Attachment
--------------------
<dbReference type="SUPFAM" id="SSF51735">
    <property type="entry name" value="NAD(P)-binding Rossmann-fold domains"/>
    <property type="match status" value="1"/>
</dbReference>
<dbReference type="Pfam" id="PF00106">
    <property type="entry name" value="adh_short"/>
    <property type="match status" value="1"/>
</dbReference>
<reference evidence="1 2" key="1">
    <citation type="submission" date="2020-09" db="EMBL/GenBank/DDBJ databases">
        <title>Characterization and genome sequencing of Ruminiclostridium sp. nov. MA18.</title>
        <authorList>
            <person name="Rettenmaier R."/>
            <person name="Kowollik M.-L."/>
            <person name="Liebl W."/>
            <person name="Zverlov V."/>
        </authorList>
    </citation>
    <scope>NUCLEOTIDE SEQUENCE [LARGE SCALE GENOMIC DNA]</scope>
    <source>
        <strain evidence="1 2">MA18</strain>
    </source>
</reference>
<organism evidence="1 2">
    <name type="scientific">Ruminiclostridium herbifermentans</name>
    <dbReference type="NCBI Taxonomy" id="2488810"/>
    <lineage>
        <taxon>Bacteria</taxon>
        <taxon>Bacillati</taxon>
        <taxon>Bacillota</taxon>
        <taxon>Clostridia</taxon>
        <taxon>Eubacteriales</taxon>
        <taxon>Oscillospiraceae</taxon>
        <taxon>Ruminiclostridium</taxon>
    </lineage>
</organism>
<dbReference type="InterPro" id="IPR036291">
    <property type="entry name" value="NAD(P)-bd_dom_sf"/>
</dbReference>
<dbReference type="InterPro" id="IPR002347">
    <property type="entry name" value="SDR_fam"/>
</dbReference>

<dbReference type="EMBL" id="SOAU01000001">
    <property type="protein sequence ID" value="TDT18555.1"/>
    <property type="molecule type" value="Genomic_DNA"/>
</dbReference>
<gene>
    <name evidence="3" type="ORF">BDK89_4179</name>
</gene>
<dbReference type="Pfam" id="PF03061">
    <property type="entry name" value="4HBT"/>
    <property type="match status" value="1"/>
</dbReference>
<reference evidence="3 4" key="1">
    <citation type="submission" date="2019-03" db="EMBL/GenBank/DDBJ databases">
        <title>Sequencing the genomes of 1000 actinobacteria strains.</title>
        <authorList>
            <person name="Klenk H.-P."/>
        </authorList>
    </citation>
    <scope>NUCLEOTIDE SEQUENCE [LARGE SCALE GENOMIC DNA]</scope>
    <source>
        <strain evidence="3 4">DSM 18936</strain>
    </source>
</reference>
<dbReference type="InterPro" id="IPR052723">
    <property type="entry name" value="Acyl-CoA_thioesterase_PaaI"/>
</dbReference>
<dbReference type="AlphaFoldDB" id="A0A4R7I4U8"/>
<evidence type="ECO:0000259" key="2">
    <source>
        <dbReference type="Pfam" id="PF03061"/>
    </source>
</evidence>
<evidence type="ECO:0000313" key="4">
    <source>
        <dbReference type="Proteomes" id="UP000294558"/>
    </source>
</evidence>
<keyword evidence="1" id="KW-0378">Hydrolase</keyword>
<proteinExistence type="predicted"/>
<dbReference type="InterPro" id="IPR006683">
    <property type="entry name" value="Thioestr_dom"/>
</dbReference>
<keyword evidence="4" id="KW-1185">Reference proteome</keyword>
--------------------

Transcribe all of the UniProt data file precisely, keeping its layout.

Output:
<dbReference type="SUPFAM" id="SSF51735">
    <property type="entry name" value="NAD(P)-binding Rossmann-fold domains"/>
    <property type="match status" value="1"/>
</dbReference>
<dbReference type="Pfam" id="PF00106">
    <property type="entry name" value="adh_short"/>
    <property type="match status" value="1"/>
</dbReference>
<reference evidence="1 2" key="1">
    <citation type="submission" date="2020-09" db="EMBL/GenBank/DDBJ databases">
        <title>Characterization and genome sequencing of Ruminiclostridium sp. nov. MA18.</title>
        <authorList>
            <person name="Rettenmaier R."/>
            <person name="Kowollik M.-L."/>
            <person name="Liebl W."/>
            <person name="Zverlov V."/>
        </authorList>
    </citation>
    <scope>NUCLEOTIDE SEQUENCE [LARGE SCALE GENOMIC DNA]</scope>
    <source>
        <strain evidence="1 2">MA18</strain>
    </source>
</reference>
<organism evidence="1 2">
    <name type="scientific">Ruminiclostridium herbifermentans</name>
    <dbReference type="NCBI Taxonomy" id="2488810"/>
    <lineage>
        <taxon>Bacteria</taxon>
        <taxon>Bacillati</taxon>
        <taxon>Bacillota</taxon>
        <taxon>Clostridia</taxon>
        <taxon>Eubacteriales</taxon>
        <taxon>Oscillospiraceae</taxon>
        <taxon>Ruminiclostridium</taxon>
    </lineage>
</organism>
<dbReference type="InterPro" id="IPR036291">
    <property type="entry name" value="NAD(P)-bd_dom_sf"/>
</dbReference>
<dbReference type="InterPro" id="IPR002347">
    <property type="entry name" value="SDR_fam"/>
</dbReference>

<dbReference type="EMBL" id="SOAU01000001">
    <property type="protein sequence ID" value="TDT18555.1"/>
    <property type="molecule type" value="Genomic_DNA"/>
</dbReference>
<gene>
    <name evidence="3" type="ORF">BDK89_4179</name>
</gene>
<dbReference type="Pfam" id="PF03061">
    <property type="entry name" value="4HBT"/>
    <property type="match status" value="1"/>
</dbReference>
<reference evidence="3 4" key="1">
    <citation type="submission" date="2019-03" db="EMBL/GenBank/DDBJ databases">
        <title>Sequencing the genomes of 1000 actinobacteria strains.</title>
        <authorList>
            <person name="Klenk H.-P."/>
        </authorList>
    </citation>
    <scope>NUCLEOTIDE SEQUENCE [LARGE SCALE GENOMIC DNA]</scope>
    <source>
        <strain evidence="3 4">DSM 18936</strain>
    </source>
</reference>
<dbReference type="InterPro" id="IPR052723">
    <property type="entry name" value="Acyl-CoA_thioesterase_PaaI"/>
</dbReference>
<dbReference type="AlphaFoldDB" id="A0A4R7I4U8"/>
<evidence type="ECO:0000259" key="2">
    <source>
        <dbReference type="Pfam" id="PF03061"/>
    </source>
</evidence>
<evidence type="ECO:0000313" key="4">
    <source>
        <dbReference type="Proteomes" id="UP000294558"/>
    </source>
</evidence>
<keyword evidence="1" id="KW-0378">Hydrolase</keyword>
<proteinExistence type="predicted"/>
<dbReference type="InterPro" id="IPR006683">
    <property type="entry name" value="Thioestr_dom"/>
</dbReference>
<keyword evidence="4" id="KW-1185">Reference proteome</keyword>